FSANZ Calls for Public Comments on New Food Safety Standards

Proposed changes to the Food Standards Code would see nationally consistent food safety management practices become a requirement.
February 24, 2022

After an assessment done by the then Australia and New Zealand Ministerial Forum on Food Regulation (the Forum) in 2018 determined that a large amount of food-borne illness was linked to food service and closely related retail sectors, a proposal for new standards meant to enhance food businesses’ food safety management practices is now under review.

Food Standards Australia New Zealand (FSANZ) has proposed changes to the Australia New Zealand Food Standards Code to help strengthen food safety practices and lower the rate of food-borne illnesses caused by food service and retail businesses.

FSANZ is now seeking feedback from interested parties, with the draft of the new standards open for public comments until April 11, 2022. Regulators and businesses will then have 12 months to implement the new measures if approved.

What’s included in the new food safety standards?

Australian jurisdictions that have already implemented additional safe food handling requirements have seen improved food safety behaviours, and the proposed changes to the Australia New Zealand Food Standards Code hopes to introduce national, risk-proportionate standards to lower food-borne illness rates.

“The majority of businesses do an excellent job in providing Australians with safe food, however our assessment of food safety management practices in the sector has found a need for strengthened standards to ensure greater consistency and reduce rates of foodborne illness,” said interim FSANZ CEO Sandra Cuthbert.

The proposed changes would introduce nationally consistent food safety management regulations that would require:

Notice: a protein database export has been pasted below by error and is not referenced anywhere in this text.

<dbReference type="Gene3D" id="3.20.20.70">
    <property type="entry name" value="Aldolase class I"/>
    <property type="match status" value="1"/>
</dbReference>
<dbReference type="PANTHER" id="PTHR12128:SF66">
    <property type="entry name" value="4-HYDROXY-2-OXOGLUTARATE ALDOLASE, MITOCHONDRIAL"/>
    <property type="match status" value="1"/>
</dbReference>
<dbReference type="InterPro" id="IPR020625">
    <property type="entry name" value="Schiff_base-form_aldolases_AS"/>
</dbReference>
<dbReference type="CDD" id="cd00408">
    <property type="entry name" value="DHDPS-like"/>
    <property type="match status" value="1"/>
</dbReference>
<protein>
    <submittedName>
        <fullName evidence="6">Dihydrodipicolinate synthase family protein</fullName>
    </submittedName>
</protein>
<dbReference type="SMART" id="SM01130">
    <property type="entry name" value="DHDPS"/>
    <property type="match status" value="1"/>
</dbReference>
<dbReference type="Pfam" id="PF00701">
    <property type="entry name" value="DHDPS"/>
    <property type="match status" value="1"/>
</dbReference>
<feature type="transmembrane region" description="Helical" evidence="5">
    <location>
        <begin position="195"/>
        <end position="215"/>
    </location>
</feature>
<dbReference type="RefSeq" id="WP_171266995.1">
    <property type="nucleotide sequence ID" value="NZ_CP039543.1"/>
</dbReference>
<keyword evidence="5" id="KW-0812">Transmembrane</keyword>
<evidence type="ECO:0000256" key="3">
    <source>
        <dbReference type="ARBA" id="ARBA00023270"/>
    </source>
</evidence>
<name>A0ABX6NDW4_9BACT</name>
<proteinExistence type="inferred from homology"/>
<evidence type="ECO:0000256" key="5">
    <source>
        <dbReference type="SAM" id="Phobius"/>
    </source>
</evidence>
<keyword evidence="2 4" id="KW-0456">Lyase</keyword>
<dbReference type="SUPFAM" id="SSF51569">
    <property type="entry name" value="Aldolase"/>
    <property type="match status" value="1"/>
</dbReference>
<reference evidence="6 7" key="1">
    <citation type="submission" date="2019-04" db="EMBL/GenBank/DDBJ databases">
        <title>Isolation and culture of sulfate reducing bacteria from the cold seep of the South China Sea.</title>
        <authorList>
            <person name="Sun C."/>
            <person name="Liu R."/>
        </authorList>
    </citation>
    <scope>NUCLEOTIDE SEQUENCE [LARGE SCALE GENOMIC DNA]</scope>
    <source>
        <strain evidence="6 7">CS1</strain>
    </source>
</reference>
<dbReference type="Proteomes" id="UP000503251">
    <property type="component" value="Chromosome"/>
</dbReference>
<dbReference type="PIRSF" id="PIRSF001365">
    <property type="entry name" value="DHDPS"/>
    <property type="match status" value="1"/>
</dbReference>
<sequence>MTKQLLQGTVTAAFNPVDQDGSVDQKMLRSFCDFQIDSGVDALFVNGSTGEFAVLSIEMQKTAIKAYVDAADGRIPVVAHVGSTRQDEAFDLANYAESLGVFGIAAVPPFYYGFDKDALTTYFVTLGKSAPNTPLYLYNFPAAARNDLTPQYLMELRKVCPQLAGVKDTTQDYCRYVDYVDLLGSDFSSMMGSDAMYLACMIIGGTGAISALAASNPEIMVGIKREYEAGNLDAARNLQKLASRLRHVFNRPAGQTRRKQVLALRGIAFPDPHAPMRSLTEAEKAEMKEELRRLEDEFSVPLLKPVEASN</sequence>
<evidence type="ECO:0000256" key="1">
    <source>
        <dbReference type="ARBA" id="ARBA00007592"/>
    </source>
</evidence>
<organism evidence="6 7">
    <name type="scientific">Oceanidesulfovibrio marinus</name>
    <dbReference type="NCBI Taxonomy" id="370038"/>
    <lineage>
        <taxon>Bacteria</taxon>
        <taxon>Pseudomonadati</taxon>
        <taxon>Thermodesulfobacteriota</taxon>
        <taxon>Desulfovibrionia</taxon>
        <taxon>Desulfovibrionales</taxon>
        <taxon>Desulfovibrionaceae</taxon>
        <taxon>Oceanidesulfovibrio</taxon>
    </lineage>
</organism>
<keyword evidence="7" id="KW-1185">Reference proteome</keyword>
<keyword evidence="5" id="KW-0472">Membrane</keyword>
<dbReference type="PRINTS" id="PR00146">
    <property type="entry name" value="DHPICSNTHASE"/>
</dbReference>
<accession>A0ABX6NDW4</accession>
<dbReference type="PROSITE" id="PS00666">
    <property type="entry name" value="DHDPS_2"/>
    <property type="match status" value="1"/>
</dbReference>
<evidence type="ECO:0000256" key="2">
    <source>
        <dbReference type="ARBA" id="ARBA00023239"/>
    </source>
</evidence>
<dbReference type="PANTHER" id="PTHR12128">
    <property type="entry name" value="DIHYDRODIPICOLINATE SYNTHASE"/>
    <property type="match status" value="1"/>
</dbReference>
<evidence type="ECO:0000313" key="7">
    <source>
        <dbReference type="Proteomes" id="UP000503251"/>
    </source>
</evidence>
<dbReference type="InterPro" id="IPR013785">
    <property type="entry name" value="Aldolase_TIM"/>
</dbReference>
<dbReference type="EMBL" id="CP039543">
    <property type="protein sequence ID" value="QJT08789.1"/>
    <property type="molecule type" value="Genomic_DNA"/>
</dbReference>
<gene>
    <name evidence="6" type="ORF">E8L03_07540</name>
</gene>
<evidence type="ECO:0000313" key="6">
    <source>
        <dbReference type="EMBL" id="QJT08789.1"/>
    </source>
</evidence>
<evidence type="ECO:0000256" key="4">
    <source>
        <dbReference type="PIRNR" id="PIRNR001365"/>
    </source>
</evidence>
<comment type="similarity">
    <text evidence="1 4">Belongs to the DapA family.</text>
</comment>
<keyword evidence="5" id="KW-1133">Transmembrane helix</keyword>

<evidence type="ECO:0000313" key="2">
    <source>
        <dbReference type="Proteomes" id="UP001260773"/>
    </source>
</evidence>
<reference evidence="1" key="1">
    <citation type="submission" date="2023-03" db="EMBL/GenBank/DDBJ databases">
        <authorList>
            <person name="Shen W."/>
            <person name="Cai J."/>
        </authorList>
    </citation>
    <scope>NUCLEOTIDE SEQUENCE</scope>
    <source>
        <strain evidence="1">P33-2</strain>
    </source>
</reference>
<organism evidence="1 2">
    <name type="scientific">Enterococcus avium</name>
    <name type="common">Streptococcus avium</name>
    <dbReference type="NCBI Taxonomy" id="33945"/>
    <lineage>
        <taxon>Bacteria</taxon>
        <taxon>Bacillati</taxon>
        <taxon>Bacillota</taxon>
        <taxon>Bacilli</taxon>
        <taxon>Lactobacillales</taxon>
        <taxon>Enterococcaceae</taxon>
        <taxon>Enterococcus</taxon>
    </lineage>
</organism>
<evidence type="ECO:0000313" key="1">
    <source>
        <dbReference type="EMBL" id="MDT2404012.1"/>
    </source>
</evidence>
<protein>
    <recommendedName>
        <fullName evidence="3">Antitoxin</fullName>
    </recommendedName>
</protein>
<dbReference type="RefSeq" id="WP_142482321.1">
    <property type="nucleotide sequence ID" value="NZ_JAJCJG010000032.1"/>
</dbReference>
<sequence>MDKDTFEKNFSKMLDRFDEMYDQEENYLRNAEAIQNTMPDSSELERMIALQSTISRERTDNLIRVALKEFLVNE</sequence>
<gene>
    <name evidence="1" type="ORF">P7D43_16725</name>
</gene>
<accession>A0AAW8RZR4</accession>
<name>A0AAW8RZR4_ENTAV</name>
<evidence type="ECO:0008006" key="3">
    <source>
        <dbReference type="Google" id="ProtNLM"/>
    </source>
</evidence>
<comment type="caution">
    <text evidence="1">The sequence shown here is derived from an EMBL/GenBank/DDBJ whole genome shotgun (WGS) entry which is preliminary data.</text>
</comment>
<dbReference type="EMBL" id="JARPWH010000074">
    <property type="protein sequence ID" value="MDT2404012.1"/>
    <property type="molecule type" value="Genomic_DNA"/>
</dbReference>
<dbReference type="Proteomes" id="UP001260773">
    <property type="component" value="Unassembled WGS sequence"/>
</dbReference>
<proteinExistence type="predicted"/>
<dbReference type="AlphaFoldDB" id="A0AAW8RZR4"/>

• A Food Safety Supervisor on staff
  • Food Handler training
  • Businesses to provide evidence to substantiate food safety management

These measures would be regulated based on a business’s level of food safety risk. FSANZ has grouped food businesses into three categories:

  • Category 1: Businesses who make and serve potentially hazardous food (PHF) and are associated with the highest food safety risks. These businesses would need to implement all three regulatory measures.
  • Category 2: Retailers of unpackaged ready-to-eat PHF. These businesses would need to employ a Food Safety Supervisor and require food handler training for employees.
  • Category 3: Retailers of pre-packaged ready-to-eat PHF, which remain packaged during sale. These businesses will not face new rule changes.

“Businesses will fall into one of three categories, with those associated with high food safety risks required to apply more food safety measures than those with lower risks,” Cuthbert said.

Be prepared for new food safety regulations

Many states and territories in Australia have already implemented additional food safety standards to help reduce the risk of food-borne illness. For example, in New South Wales, Victoria, Queensland and Australian Capital Territory, employing trained Food Safety Supervisors is already a requirement. Learn more about the food safety laws and regulations specific to your state or territory.

The best way to be prepared for any changes to the Food Standards Code is to ensure everyone working with food in your business is already trained in safe food handling practices. Not only will training help your business stay on top of changes to food safety regulations, it will help lower the risk of food safety incidents in your organisation.

The Australian Institute of Food Safety’s (AIFS) nationally recognised Food Safety Courses, which include an approved Food Safety Supervisor Course, provide the comprehensive training you and your whole staff need to stay compliant with food safety regulations and prevent food-borne illness outbreaks. Contact us to learn more today.